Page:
Tuesday, August 02, 2016

Pop Goes Another Bubble

Dean Baker yesterday refutes a claim made by the New York Times, and in doing so pops a bubble that is a favorite of Paul Krugman. That’s the problem for economists. Their little theories are such exercises in fantasy that when they prop one up, they always manage to do damage to another one.

The Times claims that the federal deficit is projected to increase by 2020 “as increasing entitlement costs for retiring baby boomers take their toll on federal coffers." Dean Baker says that is untrue and that the projected deficit increase is due to the “Congressional Budget Office's (CBO) projection that interest rates will rise.”

He seems to have no argument with the CBO’s projection that payments of interest will rise to about $800 billion per year just four years from now. That’s a pretty big jump from the $223 billion we spent on interest payments in 2015, and it should be receiving a lot of discussion in the presidential campaign. It’s not mentioned at all, of course.

Anyway, Paul Krugman is fond of repeating that the government should be borrowing a lot of money right now because interest rates are low and “debt is cheap.”

Borrowing money merely because the interest is low is a stupid move under any circumstances. My family doesn’t, for instance, need a new car; we don’t want a new car; we can’t afford a new car; we can’t afford to put gas in a new car; but we buy a new car because we are offered one at a good price. Stupid.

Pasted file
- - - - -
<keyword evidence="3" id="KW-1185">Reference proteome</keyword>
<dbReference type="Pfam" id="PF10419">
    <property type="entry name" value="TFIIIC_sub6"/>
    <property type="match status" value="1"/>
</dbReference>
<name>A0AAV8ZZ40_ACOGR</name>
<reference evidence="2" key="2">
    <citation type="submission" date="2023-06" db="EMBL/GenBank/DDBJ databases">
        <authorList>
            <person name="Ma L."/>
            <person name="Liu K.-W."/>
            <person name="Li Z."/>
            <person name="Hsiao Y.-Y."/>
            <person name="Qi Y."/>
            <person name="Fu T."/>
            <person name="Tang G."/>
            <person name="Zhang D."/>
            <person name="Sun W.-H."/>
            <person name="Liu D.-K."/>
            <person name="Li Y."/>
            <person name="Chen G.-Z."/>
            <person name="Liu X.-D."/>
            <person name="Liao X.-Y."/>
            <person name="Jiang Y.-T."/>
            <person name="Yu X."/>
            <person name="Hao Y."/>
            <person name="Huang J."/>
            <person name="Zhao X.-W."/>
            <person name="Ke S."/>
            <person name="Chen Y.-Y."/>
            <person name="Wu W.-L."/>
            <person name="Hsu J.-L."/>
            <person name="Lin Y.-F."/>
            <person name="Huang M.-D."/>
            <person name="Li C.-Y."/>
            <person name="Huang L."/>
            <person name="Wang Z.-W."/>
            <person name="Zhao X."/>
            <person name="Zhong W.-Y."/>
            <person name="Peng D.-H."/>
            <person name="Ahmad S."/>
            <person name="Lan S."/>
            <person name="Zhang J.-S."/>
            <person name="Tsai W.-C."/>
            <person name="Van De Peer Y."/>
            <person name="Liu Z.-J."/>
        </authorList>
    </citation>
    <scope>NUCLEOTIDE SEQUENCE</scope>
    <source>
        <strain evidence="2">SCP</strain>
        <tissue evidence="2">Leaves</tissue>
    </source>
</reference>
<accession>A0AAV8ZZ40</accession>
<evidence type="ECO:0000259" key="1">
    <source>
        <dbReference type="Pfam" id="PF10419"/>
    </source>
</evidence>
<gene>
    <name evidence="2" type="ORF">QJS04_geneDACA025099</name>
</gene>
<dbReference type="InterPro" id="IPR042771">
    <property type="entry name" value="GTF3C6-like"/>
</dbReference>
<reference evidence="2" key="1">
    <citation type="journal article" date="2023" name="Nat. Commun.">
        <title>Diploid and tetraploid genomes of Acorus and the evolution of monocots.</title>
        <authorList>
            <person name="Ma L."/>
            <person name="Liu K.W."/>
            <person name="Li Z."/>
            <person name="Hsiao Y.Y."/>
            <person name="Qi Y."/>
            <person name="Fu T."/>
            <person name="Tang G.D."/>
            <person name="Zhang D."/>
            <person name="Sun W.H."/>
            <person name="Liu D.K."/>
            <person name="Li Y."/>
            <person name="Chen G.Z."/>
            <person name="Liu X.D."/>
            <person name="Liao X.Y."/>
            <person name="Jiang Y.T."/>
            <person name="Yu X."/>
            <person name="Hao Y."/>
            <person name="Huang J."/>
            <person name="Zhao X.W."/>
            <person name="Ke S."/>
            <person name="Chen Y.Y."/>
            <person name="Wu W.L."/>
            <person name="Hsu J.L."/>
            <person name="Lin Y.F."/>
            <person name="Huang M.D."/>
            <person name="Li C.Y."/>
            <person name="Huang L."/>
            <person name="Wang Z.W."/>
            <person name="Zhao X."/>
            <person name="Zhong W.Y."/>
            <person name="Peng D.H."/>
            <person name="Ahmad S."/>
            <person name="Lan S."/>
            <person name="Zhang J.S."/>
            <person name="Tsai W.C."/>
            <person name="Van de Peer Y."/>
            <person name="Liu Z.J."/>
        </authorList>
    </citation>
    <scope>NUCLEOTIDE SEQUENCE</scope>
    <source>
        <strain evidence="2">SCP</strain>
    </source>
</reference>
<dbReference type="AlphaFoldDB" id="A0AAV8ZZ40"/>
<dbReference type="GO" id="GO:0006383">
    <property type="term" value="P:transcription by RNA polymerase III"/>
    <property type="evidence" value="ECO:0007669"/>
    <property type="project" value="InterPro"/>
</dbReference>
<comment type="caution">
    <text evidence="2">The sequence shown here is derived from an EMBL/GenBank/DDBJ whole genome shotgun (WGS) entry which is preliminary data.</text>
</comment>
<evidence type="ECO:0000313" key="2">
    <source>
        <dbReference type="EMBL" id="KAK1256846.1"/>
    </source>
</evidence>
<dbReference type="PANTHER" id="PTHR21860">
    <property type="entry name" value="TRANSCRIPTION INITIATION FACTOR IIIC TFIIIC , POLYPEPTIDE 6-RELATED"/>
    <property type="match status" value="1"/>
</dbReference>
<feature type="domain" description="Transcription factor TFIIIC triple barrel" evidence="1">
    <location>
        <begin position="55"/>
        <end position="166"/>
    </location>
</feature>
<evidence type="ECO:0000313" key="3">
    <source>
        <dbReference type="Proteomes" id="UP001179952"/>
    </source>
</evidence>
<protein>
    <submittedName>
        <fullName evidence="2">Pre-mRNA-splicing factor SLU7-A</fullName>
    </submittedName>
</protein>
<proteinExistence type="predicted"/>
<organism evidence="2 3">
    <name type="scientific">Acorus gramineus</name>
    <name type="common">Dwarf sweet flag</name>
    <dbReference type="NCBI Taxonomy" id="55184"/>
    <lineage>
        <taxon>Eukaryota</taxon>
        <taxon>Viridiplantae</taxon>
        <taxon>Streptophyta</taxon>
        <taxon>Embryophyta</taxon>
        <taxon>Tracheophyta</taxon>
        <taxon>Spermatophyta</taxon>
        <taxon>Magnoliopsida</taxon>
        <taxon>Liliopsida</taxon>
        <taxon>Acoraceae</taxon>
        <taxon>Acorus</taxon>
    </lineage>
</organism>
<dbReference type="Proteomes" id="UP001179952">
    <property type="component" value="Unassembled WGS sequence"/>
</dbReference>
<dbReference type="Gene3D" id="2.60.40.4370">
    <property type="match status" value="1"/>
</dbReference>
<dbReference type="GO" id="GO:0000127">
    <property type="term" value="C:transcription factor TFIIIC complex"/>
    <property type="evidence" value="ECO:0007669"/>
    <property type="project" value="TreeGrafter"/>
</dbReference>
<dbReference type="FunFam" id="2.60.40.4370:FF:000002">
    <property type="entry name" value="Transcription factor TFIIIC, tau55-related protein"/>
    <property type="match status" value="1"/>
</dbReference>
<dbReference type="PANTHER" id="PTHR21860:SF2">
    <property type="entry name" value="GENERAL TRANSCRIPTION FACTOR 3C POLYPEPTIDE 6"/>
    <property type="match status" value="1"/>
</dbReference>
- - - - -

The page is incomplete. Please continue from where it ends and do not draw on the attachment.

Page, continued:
But borrowing money merely because the interest rate is low is particularly stupid when the interest rate is not going to remain low.

The government secures debt in the form of fixed rate bonds, but many of them are short term bonds and none of them are of indefinite term. All of them must be either repaid or rolled over into new debt at whatever interest rate prevails at the time. Since Krugman also promotes the theory that governments “never pay off debt” (which is another discussion), and our government has not done so in any meaningful amount since World War II, that means in effect that the government has a variable rate loan.

Remember all those people in 2000 through 2006 who bought houses using the wonderful adjustable rate mortgage loans? They were so happy that, because the interest rate was only 2%, they could afford to buy a much bigger house. Right? They must all have been reading Paul Krugman.

Government, that is taxpayer’s, payment of interest on the debt was $223 billion last year and is objectively forecast to increase to $800 billion in just four more years, even if the government does not borrow any more money. That’s a 259% increase, or more than tripling the expense. Somebody please ask Paul Krugman if that borrowing still sounds like a real bargain.

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